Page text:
There are probably few things more heartbreaking than seeing your child lost in the clutches of drug addiction. LaFayette resident Lisa Heyer walked that path for nine years, from the time her son Nathan was 15 years old until last year when he finally reached the point of what Heyer calls “clean and healed.”

Heyer and her husband saw their son’s life crumbling and they tried to help. “There were numerous rehabs,” she says. “I went to AA meetings, Al-Anon meetings. I did everything I could think of to be supportive. But Nathan kept slipping back into addiction.”

In 2017, Nathan entered yet another program — Teen Challenge in North Carolina. While he was there, Heyer says, she felt God was telling her to sign up for the 2018 Ironman Triathlon in Chattanooga. She had run a mini-triathlon six years earlier, but this would be a whole new game.

The Ironman consists of a 1.2-mile swim, then jumps immediately to a 56-mile bike ride, followed by a 13.1-mile run. It’s not for the faint of mind or body. Heyer set to training for the event, but what she learned was far more than personal endurance. “I started to understand the battle my son was facing,” she says. “He was having to transform into a different person. Getting well was an endurance race, not a sprint.

“You can’t go from zero to Ironman without changing your whole mindset,” says Heyer, “without accountability partners and a team of people who believe in you, constant training, fighting the temptation to quit, even wholesome food, and a long list of other things.”

The correlations between Ironman training and overcoming addiction were so strong, says Heyer, that she started to compile a book about her experience and her son’s struggle. The more she wrote, the more she understood.

Heyer titled her book, “Endurance Race of Life and Addiction: Race for Your Life.”

She presented it to her son as a gift when he graduated from the 12-month Teen Challenge program in October 2018. A second edition of the book includes a testimony by Nathan, who is now clean and healed, newly married and working a good job.

Heyer was invited in September to speak to a group of people going through the Lookout Mountain Judicial Circuit Adult Felony Drug Court program. The program spans a minimum of 19 months for participants working to free themselves of addiction and establish themselves as part of a functional community.

Heyer shared the story her book tells. “I wanted them to know there is hope,” she says.

Among the lessons of Heyer’s book that she shared not only with program participants but some of their family members were:

♦ There is a difference between clean and healed. Clean means you’re not taking drugs, but that could be because you’re in jail or a program or otherwise prevented from doing so. Healed means you’re off drugs and on a new path, becoming a new person, and have surrounded yourself with the support you need.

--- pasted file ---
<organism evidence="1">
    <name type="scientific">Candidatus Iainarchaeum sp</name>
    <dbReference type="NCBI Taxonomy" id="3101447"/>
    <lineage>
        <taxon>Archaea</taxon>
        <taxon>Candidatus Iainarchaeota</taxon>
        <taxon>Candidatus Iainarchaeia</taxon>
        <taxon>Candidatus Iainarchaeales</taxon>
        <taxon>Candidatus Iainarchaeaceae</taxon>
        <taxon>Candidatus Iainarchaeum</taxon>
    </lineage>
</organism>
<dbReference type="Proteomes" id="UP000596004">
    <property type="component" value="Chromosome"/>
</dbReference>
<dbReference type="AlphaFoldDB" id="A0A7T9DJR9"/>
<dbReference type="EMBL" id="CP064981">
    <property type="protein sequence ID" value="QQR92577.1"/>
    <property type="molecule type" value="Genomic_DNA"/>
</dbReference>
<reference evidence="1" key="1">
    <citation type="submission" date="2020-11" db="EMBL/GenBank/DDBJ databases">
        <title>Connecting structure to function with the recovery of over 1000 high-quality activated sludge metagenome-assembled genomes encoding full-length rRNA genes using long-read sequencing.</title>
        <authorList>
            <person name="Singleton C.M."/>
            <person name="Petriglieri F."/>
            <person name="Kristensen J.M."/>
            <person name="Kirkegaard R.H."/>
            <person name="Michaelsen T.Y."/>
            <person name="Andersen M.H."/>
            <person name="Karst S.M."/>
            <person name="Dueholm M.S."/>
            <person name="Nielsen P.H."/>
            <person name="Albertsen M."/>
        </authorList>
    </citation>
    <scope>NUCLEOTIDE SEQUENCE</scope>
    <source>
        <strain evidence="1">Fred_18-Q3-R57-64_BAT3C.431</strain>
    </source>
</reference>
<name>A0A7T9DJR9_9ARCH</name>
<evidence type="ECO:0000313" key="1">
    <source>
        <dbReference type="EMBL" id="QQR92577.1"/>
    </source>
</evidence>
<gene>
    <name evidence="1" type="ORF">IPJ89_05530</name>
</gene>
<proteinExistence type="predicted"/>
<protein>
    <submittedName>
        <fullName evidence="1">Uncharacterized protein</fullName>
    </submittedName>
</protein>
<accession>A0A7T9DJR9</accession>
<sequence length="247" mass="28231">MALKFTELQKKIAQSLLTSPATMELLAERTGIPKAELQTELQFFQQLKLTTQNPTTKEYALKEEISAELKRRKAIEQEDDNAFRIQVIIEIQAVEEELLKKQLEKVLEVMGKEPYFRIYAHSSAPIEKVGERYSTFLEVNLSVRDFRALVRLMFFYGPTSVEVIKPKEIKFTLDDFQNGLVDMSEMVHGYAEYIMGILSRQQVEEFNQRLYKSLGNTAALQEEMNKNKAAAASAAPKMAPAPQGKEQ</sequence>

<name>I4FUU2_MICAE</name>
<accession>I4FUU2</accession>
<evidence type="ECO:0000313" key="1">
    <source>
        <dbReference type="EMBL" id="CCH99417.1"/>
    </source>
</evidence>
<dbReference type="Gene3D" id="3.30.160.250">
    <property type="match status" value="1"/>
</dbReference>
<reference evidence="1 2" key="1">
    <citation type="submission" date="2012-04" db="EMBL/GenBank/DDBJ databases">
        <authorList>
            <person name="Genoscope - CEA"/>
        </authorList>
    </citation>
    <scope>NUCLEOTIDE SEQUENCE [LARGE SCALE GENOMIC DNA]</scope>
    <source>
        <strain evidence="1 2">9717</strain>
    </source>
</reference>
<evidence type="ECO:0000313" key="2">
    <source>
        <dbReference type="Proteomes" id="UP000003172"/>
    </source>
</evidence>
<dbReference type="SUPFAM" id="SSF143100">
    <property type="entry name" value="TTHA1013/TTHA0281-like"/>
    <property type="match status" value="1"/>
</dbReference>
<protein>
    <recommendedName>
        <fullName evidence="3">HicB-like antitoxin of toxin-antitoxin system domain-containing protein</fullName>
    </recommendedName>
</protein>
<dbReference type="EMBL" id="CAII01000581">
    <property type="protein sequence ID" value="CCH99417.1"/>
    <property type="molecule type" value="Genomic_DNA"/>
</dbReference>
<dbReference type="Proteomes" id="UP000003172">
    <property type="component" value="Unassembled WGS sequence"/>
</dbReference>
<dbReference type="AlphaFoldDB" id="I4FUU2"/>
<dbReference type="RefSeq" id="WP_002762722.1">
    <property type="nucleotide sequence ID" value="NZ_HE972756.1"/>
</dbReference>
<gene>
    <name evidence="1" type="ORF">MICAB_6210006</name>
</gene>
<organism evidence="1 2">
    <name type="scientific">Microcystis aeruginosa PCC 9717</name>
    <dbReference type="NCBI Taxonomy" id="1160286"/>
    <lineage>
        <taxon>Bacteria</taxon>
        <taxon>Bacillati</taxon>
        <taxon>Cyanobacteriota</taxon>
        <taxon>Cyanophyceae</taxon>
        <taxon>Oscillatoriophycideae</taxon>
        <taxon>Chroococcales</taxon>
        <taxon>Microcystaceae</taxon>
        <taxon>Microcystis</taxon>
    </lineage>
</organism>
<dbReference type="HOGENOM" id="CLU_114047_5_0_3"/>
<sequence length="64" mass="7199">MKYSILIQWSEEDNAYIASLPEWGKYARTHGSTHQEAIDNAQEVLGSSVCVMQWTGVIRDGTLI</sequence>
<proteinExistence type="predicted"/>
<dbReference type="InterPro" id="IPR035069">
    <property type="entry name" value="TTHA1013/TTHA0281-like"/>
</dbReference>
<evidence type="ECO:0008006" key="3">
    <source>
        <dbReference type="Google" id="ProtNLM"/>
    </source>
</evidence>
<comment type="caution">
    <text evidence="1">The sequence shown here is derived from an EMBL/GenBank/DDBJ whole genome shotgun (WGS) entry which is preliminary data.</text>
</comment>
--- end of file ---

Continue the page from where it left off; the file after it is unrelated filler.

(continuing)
♦ Remember you’re in an endurance race. You must constantly make sure you are training and taking care of yourself — physically, mentally and spiritually.

♦ Find what nourishes you — the right friends, music, reading, writing, dancing, nature. It could be running or competing.

♦ Make a list of resources so they’re ready when you need them. The list can include God, family, friends, mentors, accountability partners, training plans and a good doctor. Heyer says her list included two doctors who were also runners and understood the sport and her training needs.

♦ Stay focused on your goal and it will become a habit.

♦ Look at the beauty within you and around you and enjoy it.

♦ When it gets hard, do it anyway.

♦ If you fail, get up and start with the basics. Don’t give up.

For family members, Heyer offers this advice: The best thing you can do for your addicted loved one is disable their addiction by not tolerating or enabling it and by focusing entirely on recovery. Tolerating is simply looking the other way and acting as if nothing is wrong. Enabling is often done out of pity or even love and can include giving an addict money you know they’ll use for drugs, giving them a free place to live or lending them a car.

Above all else, says Heyer, recovery is a hard road to travel without God. “With God,” she says, “all things are possible.”

Heyer left a copy of her book with the LMJC Adult Felony Drug Court program, as well as a copy of “The Daniel Plan” by Rick Warren, Dr. Daniel Amen and Dr. Mark Hyman, a book she refers to on a regular basis and highly recommends.

Tamara Wolk is a reporter for The Catoosa County News in Ringgold, Ga., and Walker County Messenger in LaFayette, Ga.

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